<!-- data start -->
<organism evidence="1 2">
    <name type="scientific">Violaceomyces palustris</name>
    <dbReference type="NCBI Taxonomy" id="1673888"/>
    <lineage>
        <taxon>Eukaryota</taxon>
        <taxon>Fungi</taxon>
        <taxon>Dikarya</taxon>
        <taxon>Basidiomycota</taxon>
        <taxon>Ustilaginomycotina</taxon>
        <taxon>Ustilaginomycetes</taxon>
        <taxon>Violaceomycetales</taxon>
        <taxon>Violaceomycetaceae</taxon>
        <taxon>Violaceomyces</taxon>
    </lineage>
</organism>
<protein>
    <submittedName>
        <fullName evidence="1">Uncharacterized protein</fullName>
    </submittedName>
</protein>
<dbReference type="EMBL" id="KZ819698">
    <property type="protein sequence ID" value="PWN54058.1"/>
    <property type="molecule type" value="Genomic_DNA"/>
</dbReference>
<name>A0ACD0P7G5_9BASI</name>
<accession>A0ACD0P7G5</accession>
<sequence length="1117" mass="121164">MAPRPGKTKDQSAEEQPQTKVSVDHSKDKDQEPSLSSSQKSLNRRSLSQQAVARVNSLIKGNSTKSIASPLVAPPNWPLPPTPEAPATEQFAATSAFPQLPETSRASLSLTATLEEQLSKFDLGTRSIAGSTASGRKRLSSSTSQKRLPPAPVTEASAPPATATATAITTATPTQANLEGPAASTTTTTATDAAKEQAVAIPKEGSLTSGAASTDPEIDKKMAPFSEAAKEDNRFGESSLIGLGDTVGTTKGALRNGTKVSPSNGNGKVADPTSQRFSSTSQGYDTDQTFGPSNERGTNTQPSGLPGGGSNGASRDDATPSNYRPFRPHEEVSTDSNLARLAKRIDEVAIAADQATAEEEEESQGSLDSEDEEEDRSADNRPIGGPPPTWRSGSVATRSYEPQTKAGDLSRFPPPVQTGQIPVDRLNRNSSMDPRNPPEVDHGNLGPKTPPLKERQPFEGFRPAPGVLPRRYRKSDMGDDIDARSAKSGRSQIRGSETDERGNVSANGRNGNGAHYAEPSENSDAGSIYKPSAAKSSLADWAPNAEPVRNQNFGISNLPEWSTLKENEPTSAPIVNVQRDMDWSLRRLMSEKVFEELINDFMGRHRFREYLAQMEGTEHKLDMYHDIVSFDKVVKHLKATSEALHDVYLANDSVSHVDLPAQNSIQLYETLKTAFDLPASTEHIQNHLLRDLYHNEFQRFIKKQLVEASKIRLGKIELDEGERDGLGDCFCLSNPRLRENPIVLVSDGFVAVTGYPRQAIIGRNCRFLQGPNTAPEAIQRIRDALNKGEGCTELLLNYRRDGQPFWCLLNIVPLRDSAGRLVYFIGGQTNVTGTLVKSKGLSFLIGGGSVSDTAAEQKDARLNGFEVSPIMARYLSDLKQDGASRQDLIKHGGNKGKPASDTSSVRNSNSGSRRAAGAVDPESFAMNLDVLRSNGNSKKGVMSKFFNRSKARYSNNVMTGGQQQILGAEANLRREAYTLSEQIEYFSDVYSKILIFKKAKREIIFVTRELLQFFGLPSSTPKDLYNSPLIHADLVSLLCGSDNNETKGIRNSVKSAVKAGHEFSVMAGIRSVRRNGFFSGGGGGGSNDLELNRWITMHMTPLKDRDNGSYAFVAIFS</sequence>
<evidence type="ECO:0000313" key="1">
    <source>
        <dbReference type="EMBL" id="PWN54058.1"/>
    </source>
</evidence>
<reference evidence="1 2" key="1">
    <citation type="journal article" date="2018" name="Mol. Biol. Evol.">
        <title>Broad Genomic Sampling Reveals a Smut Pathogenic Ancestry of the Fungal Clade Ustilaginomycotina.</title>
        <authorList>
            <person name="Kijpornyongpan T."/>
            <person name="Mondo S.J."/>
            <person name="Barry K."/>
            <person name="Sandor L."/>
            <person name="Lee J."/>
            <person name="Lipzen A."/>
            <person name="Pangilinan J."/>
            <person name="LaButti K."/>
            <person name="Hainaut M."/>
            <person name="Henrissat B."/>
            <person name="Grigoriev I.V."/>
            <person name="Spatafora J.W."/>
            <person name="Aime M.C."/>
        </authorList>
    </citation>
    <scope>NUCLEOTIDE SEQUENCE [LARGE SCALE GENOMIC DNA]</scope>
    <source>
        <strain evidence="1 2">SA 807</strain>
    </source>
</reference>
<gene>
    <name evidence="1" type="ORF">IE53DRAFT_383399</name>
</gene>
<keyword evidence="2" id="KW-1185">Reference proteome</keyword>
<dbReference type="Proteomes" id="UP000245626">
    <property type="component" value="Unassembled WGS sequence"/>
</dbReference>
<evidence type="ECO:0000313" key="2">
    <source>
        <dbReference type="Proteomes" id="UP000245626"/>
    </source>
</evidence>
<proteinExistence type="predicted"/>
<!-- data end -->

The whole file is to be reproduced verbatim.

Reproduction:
<organism evidence="1 2">
    <name type="scientific">Violaceomyces palustris</name>
    <dbReference type="NCBI Taxonomy" id="1673888"/>
    <lineage>
        <taxon>Eukaryota</taxon>
        <taxon>Fungi</taxon>
        <taxon>Dikarya</taxon>
        <taxon>Basidiomycota</taxon>
        <taxon>Ustilaginomycotina</taxon>
        <taxon>Ustilaginomycetes</taxon>
        <taxon>Violaceomycetales</taxon>
        <taxon>Violaceomycetaceae</taxon>
        <taxon>Violaceomyces</taxon>
    </lineage>
</organism>
<protein>
    <submittedName>
        <fullName evidence="1">Uncharacterized protein</fullName>
    </submittedName>
</protein>
<dbReference type="EMBL" id="KZ819698">
    <property type="protein sequence ID" value="PWN54058.1"/>
    <property type="molecule type" value="Genomic_DNA"/>
</dbReference>
<name>A0ACD0P7G5_9BASI</name>
<accession>A0ACD0P7G5</accession>
<sequence length="1117" mass="121164">MAPRPGKTKDQSAEEQPQTKVSVDHSKDKDQEPSLSSSQKSLNRRSLSQQAVARVNSLIKGNSTKSIASPLVAPPNWPLPPTPEAPATEQFAATSAFPQLPETSRASLSLTATLEEQLSKFDLGTRSIAGSTASGRKRLSSSTSQKRLPPAPVTEASAPPATATATAITTATPTQANLEGPAASTTTTTATDAAKEQAVAIPKEGSLTSGAASTDPEIDKKMAPFSEAAKEDNRFGESSLIGLGDTVGTTKGALRNGTKVSPSNGNGKVADPTSQRFSSTSQGYDTDQTFGPSNERGTNTQPSGLPGGGSNGASRDDATPSNYRPFRPHEEVSTDSNLARLAKRIDEVAIAADQATAEEEEESQGSLDSEDEEEDRSADNRPIGGPPPTWRSGSVATRSYEPQTKAGDLSRFPPPVQTGQIPVDRLNRNSSMDPRNPPEVDHGNLGPKTPPLKERQPFEGFRPAPGVLPRRYRKSDMGDDIDARSAKSGRSQIRGSETDERGNVSANGRNGNGAHYAEPSENSDAGSIYKPSAAKSSLADWAPNAEPVRNQNFGISNLPEWSTLKENEPTSAPIVNVQRDMDWSLRRLMSEKVFEELINDFMGRHRFREYLAQMEGTEHKLDMYHDIVSFDKVVKHLKATSEALHDVYLANDSVSHVDLPAQNSIQLYETLKTAFDLPASTEHIQNHLLRDLYHNEFQRFIKKQLVEASKIRLGKIELDEGERDGLGDCFCLSNPRLRENPIVLVSDGFVAVTGYPRQAIIGRNCRFLQGPNTAPEAIQRIRDALNKGEGCTELLLNYRRDGQPFWCLLNIVPLRDSAGRLVYFIGGQTNVTGTLVKSKGLSFLIGGGSVSDTAAEQKDARLNGFEVSPIMARYLSDLKQDGASRQDLIKHGGNKGKPASDTSSVRNSNSGSRRAAGAVDPESFAMNLDVLRSNGNSKKGVMSKFFNRSKARYSNNVMTGGQQQILGAEANLRREAYTLSEQIEYFSDVYSKILIFKKAKREIIFVTRELLQFFGLPSSTPKDLYNSPLIHADLVSLLCGSDNNETKGIRNSVKSAVKAGHEFSVMAGIRSVRRNGFFSGGGGGGSNDLELNRWITMHMTPLKDRDNGSYAFVAIFS</sequence>
<evidence type="ECO:0000313" key="1">
    <source>
        <dbReference type="EMBL" id="PWN54058.1"/>
    </source>
</evidence>
<reference evidence="1 2" key="1">
    <citation type="journal article" date="2018" name="Mol. Biol. Evol.">
        <title>Broad Genomic Sampling Reveals a Smut Pathogenic Ancestry of the Fungal Clade Ustilaginomycotina.</title>
        <authorList>
            <person name="Kijpornyongpan T."/>
            <person name="Mondo S.J."/>
            <person name="Barry K."/>
            <person name="Sandor L."/>
            <person name="Lee J."/>
            <person name="Lipzen A."/>
            <person name="Pangilinan J."/>
            <person name="LaButti K."/>
            <person name="Hainaut M."/>
            <person name="Henrissat B."/>
            <person name="Grigoriev I.V."/>
            <person name="Spatafora J.W."/>
            <person name="Aime M.C."/>
        </authorList>
    </citation>
    <scope>NUCLEOTIDE SEQUENCE [LARGE SCALE GENOMIC DNA]</scope>
    <source>
        <strain evidence="1 2">SA 807</strain>
    </source>
</reference>
<gene>
    <name evidence="1" type="ORF">IE53DRAFT_383399</name>
</gene>
<keyword evidence="2" id="KW-1185">Reference proteome</keyword>
<dbReference type="Proteomes" id="UP000245626">
    <property type="component" value="Unassembled WGS sequence"/>
</dbReference>
<evidence type="ECO:0000313" key="2">
    <source>
        <dbReference type="Proteomes" id="UP000245626"/>
    </source>
</evidence>
<proteinExistence type="predicted"/>